Is rooting out disease the root of religious belief in good and evil?
Australian-led research suggests that disease could lie behind religious beliefs in good and evil. The researchers investigated the beliefs of 3,140 people from 28 countries, and say high levels of disease were associated with stronger beliefs in the devil, the malevolent power of the evil eye and in witches who channel evil. They also say conservative ideologies are more prevalent in countries with high disease burdens. The researchers suggest these beliefs may cause people to behave in ways that help avoid the spread of disease, such as shunning the afflicted who may be possessed by the forces of evil, so they may be an effective way of avoiding the spread of infection in countries where the risk of contracting illness is high.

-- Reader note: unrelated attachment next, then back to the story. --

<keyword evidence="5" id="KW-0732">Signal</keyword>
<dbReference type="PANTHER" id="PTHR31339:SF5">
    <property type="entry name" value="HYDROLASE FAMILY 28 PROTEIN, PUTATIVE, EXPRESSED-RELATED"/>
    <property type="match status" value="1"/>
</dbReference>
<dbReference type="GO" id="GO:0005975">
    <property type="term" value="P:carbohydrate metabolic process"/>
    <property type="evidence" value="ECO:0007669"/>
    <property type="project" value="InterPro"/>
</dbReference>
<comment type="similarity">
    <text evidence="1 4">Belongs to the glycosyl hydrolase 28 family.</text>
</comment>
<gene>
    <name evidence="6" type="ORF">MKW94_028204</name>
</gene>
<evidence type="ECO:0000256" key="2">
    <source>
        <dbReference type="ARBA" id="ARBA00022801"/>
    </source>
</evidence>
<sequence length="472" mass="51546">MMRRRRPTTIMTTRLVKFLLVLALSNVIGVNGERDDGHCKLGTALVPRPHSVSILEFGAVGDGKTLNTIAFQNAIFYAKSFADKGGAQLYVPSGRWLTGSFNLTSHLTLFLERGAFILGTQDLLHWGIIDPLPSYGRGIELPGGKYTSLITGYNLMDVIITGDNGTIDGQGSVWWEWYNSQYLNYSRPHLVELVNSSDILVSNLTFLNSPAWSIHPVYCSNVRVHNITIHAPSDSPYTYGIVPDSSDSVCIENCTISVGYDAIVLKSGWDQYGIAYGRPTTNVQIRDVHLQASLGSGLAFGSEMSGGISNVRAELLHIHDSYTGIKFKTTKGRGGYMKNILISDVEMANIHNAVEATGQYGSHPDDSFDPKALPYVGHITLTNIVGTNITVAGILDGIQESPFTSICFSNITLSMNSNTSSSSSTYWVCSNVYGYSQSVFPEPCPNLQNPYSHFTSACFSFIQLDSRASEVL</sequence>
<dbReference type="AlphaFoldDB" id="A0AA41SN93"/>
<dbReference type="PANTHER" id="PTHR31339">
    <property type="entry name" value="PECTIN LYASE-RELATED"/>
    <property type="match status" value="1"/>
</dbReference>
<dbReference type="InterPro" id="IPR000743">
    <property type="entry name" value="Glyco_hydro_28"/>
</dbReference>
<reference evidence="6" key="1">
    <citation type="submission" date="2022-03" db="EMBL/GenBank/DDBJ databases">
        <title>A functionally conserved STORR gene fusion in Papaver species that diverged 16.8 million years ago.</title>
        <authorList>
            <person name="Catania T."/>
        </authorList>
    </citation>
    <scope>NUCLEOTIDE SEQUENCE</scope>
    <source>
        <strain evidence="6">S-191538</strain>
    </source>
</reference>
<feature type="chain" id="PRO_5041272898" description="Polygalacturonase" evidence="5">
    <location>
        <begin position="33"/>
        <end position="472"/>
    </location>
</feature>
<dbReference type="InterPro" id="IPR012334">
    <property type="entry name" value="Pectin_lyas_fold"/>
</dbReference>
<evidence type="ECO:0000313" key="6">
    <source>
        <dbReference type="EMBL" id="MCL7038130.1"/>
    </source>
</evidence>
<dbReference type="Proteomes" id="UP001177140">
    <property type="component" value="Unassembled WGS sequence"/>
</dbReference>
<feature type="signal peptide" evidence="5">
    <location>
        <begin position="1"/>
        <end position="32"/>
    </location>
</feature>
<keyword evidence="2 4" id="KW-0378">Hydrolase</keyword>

Journal/conference: Proceedings of the Royal Society B
Organisation/s: The University of Melbourne, The University of Queensland
Funder: Australian Research Council.
The Royal Society
Explaining illness with evil: Pathogen prevalence fosters moral vitalism
Pathogens represent a significant threat to human health leading to the emergence of strategies designed to help manage their negative impact. We examined how spiritual beliefs about forces of good and evil (moral vitalism) developed to explain and predict the devastating effects of pathogens and spread of infectious disease. We conclude that lay theories that good and evil forces exist in the world (moral vitalism) may be adaptive: by emphasizing concerns over contagion, these beliefs provided an explanatory model that enabled human groups to understand the transmission pathways of contagious disease and reduce rates of infection
The Royal Society